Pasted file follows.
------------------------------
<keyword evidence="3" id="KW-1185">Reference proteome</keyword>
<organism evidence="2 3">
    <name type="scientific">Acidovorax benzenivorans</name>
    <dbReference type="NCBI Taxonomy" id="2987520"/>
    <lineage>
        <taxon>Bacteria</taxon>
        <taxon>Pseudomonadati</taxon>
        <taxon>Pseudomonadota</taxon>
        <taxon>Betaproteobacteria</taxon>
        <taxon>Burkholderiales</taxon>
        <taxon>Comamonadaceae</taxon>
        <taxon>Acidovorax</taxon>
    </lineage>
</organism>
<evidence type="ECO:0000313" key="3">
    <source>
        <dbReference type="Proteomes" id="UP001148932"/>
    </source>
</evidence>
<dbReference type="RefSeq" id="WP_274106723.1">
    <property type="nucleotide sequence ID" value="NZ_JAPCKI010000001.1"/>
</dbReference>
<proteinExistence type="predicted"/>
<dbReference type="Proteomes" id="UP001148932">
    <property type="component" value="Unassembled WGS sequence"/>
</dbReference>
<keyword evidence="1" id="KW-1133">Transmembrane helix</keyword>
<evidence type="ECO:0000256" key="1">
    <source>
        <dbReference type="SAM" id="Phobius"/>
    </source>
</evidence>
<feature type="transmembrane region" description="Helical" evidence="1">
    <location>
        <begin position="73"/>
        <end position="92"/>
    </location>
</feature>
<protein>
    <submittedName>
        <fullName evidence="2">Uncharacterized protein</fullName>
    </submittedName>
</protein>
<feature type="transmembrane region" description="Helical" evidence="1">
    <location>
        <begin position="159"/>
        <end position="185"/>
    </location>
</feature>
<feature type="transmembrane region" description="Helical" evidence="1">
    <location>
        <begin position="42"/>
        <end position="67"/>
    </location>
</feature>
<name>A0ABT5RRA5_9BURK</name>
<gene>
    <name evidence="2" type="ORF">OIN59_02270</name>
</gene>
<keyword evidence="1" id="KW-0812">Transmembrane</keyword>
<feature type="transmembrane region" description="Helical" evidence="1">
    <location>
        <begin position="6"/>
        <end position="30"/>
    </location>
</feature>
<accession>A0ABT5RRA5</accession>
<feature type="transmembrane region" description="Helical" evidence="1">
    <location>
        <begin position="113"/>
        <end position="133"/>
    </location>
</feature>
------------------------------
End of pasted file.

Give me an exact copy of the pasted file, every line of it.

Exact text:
<keyword evidence="3" id="KW-1185">Reference proteome</keyword>
<organism evidence="2 3">
    <name type="scientific">Acidovorax benzenivorans</name>
    <dbReference type="NCBI Taxonomy" id="2987520"/>
    <lineage>
        <taxon>Bacteria</taxon>
        <taxon>Pseudomonadati</taxon>
        <taxon>Pseudomonadota</taxon>
        <taxon>Betaproteobacteria</taxon>
        <taxon>Burkholderiales</taxon>
        <taxon>Comamonadaceae</taxon>
        <taxon>Acidovorax</taxon>
    </lineage>
</organism>
<evidence type="ECO:0000313" key="3">
    <source>
        <dbReference type="Proteomes" id="UP001148932"/>
    </source>
</evidence>
<dbReference type="RefSeq" id="WP_274106723.1">
    <property type="nucleotide sequence ID" value="NZ_JAPCKI010000001.1"/>
</dbReference>
<proteinExistence type="predicted"/>
<dbReference type="Proteomes" id="UP001148932">
    <property type="component" value="Unassembled WGS sequence"/>
</dbReference>
<keyword evidence="1" id="KW-1133">Transmembrane helix</keyword>
<evidence type="ECO:0000256" key="1">
    <source>
        <dbReference type="SAM" id="Phobius"/>
    </source>
</evidence>
<feature type="transmembrane region" description="Helical" evidence="1">
    <location>
        <begin position="73"/>
        <end position="92"/>
    </location>
</feature>
<protein>
    <submittedName>
        <fullName evidence="2">Uncharacterized protein</fullName>
    </submittedName>
</protein>
<feature type="transmembrane region" description="Helical" evidence="1">
    <location>
        <begin position="159"/>
        <end position="185"/>
    </location>
</feature>
<feature type="transmembrane region" description="Helical" evidence="1">
    <location>
        <begin position="42"/>
        <end position="67"/>
    </location>
</feature>
<name>A0ABT5RRA5_9BURK</name>
<gene>
    <name evidence="2" type="ORF">OIN59_02270</name>
</gene>
<keyword evidence="1" id="KW-0812">Transmembrane</keyword>
<feature type="transmembrane region" description="Helical" evidence="1">
    <location>
        <begin position="6"/>
        <end position="30"/>
    </location>
</feature>
<accession>A0ABT5RRA5</accession>
<feature type="transmembrane region" description="Helical" evidence="1">
    <location>
        <begin position="113"/>
        <end position="133"/>
    </location>
</feature>